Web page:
London PUS Goes Online

Due to the COVID-19 social distancing rules, the next London PUS Seminar will be taking place on Zoom on Wednesday 27 May 2020 at 4.00pm, when Dominic Berry from LSE’s Narrative Science project will be giving a talk titled “Understanding Biological Engineering through genre: a historical study of New Scientist”

Further details and an abstract are below.

While this is an experimental (and hopefully temporary) move online, we hope that colleagues who cannot normally attend our seminars will be able to take this opportunity to join us. To ensure we don’t overwhelm the technology however, we would be grateful if you could register your attendance here:

https://www.eventbrite.co.uk/e/london-pus-seminar-understanding-biological-engineering-through-genre-a-historical-study-of-new-tickets-105934661424

A link to the Zoom call and further joining instructions will be sent to those registered next week.

We hope to see you online!

Best wishes

Martin Bauer, Jane Gregory, Simon Lock, Melanie Smallman

London PUS Seminar, 4pm 27 May 2020. Zoom.

Dominic Berry, LSE

Understanding Biological Engineering through genre: a historical study of New Scientist

This presentation offers a new starting point for understanding the history and development of biological engineering, one that tackles its public life directly. We are confronted with numerous images of biological engineering in popular science writing, journalism, and fiction. My perspective integrates the history and public understanding of science with methods and means of analysis taken from genre theory. The end result is the construction of a new landscape of biological engineering, one which is more ready at hand, which can be used to tackle cliché, identify missed opportunities for discussion, and deflate sensationalism without sidestepping politics. My integration is inspired by the ongoing Narrative Science project, which draws together literary scholarship and narratology with the history and philosophy of science, in order to analyse the ways in which narrative – as a way of arriving at new knowledge – has been and continues to be an important feature of scientific research life. 

Biography:

Dr Dominic Berry is Research Fellow on the Narrative Science project, an ERC funded project based at the LSE and lead by Prof. Mary S. Morgan. More about the project, its activities, working papers, and range of resources, can be found on the project site:https://www.narrative-science.org/ In 2019 Dominic won a British Academy Rising Star Engagement Award, which he used to fund a two-day international workshop on integrative potentials between literary scholarship, the environmental humanities, and the history of science and technology. He is interested in the public understanding of science and the purposes and uses of history therein, in particular because his chosen research subject (biological engineering) has particularly rich and numerous valences for a variety of publics. In 2019, together with Dr. Janella Baxter and Dr. Rob Smith, he founded a new international network for historians, philosophers, and social scientists studying intersections of biology with technology and engineering. More about the Biological Engineering Collaboratory can be found at: https://www.bioengcoll.org/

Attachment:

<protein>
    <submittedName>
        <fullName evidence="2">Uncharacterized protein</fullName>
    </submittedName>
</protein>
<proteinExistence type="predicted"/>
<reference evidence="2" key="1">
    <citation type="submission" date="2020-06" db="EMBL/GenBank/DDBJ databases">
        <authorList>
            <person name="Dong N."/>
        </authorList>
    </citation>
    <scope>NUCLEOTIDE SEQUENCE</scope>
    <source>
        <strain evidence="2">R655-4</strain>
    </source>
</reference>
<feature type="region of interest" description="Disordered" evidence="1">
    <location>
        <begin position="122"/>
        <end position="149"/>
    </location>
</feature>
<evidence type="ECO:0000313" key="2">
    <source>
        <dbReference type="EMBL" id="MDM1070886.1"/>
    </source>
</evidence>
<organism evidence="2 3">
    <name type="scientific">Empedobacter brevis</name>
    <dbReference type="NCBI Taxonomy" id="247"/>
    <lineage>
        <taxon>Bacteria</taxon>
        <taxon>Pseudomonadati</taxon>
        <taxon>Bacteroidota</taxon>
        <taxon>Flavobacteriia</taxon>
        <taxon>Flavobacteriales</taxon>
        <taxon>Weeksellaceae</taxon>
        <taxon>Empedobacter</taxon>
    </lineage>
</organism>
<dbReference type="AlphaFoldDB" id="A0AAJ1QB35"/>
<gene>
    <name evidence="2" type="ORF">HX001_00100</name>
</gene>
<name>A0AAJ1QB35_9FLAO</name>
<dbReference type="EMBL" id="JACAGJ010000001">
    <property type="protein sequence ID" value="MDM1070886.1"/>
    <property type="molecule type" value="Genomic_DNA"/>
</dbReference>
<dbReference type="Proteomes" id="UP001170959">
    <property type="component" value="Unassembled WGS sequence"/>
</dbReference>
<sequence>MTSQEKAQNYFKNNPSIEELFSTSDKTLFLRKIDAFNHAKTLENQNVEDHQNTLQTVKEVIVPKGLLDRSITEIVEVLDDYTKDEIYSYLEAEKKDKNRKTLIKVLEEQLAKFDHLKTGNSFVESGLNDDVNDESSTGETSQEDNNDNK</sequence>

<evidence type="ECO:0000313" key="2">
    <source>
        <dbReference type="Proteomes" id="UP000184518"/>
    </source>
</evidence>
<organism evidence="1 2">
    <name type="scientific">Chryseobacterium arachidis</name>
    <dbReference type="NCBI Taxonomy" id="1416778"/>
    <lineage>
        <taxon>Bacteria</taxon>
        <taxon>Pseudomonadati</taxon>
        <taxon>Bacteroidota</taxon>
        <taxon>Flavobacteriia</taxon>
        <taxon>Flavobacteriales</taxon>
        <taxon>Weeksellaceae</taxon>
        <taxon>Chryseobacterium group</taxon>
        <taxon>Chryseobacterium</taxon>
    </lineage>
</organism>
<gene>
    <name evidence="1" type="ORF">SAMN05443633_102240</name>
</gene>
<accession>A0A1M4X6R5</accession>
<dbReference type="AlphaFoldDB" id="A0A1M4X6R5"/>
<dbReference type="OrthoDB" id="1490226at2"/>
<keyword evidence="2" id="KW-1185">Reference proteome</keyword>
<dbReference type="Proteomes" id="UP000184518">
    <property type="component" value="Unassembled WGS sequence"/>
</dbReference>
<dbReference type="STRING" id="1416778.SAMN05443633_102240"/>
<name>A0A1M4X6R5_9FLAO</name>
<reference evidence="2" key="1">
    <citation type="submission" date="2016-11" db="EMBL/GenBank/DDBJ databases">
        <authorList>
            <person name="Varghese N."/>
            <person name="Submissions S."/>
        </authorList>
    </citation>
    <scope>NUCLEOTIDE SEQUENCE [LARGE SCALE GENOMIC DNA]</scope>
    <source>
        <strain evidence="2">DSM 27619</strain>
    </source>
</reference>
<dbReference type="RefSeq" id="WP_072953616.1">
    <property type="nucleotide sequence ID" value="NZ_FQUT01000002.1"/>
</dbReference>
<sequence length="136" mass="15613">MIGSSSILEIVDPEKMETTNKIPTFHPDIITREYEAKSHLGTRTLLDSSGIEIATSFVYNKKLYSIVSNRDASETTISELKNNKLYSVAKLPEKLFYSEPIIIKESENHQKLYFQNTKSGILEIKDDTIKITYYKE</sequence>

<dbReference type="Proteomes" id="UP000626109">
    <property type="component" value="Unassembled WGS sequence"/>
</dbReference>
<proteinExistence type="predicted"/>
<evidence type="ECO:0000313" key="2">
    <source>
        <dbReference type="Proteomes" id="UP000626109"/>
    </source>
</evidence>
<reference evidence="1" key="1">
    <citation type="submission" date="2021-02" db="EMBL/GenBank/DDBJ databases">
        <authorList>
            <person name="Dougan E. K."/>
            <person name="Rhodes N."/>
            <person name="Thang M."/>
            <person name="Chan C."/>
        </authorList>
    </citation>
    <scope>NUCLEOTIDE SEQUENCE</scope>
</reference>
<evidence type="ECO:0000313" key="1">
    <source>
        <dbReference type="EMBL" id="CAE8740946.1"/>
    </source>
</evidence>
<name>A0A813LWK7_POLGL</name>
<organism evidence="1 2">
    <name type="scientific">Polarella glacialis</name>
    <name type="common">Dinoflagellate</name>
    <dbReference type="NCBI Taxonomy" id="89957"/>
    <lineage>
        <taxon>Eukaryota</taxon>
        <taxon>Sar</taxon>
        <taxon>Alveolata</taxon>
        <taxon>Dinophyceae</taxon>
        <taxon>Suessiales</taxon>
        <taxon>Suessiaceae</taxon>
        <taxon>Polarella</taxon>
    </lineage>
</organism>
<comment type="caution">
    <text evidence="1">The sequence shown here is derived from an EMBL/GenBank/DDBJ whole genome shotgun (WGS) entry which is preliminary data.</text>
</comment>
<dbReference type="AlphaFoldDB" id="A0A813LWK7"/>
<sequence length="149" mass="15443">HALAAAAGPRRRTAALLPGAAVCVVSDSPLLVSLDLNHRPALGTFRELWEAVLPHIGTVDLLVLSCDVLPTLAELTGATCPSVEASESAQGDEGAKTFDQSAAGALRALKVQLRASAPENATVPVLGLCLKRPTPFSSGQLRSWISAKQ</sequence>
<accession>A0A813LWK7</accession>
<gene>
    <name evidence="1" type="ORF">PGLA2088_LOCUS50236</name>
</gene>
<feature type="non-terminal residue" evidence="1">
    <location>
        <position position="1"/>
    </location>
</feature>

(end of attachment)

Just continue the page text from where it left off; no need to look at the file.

A scientist walks into a bar: science comedy and the professionalization of the science communicator

Dear Colleagues,

We are pleased to inform you that the next London PUS seminar will take place on 4.15pm on Wed 5 June in rooms QUE 3.28 and 3.29 at LSE (map here)  when Edd Bankes from UCL’s Department of Science and Technology Studies will talk on the topic of ‘A scientist walks into a bar: science comedy and the professionalisation of the science communicator’.  Further details and an abstract are below.

As usual, all are welcome and there is no need to book a place.  We hope to see you on 5 June.

Best wishes

Martin Bauer, Jane Gregory, Simon Lock, Melanie Smallman

 

London PUS Seminar 4.15pm Wednesday 5th June 2019

Edd Bankes, Department of Science and Technology Studies, UCL.

A scientist walks into a bar: science comedy and the professionalization of the science communicator

In recent years, science comedy has been tentatively positioned by science communication practitioners and academics as a novel way for engaging new audiences and understanding science-society relations. Yet while comedy has been critiqued as a poor vehicle for science communication when taken as a project of building new audiences, a more potent use has been identified, as a means for training science communicators and inculcating them into the professional demands of the field. As a form of training, comedy performance and the development of networks between performers offers a way for neophytes to gain the skills needed within the field and learn how to become a professional science communicator. But what does it mean to become a science communicator?

Drawing from ethnographic work with a science communication training scheme in London centred around comedy performance, this talk explores the heterogenous practices, identities and understandings of science and science communication that structured and were structured the process whereby participants learnt what it meant to be a science communicator. Employing a Communities of Practice and Figured Worlds approach, the talk will argue that where collaborative practice through comedy allowed participant to build a strongly bound community, understandings of the purpose of science communication and the identity of the good science communicator were primarily defined through the demands placed on cohort members to participate in the community. Rather than employing generic notions of ‘science’ or the ‘public’ to mediate these imaginaries, a good science communicator was primarily understood as a good member of the cohort. The talk will conclude by considering the transferability of these imaginaries, locating the scheme within the broader field of science communication to consider how far this training allowed participants to become a ‘professional’.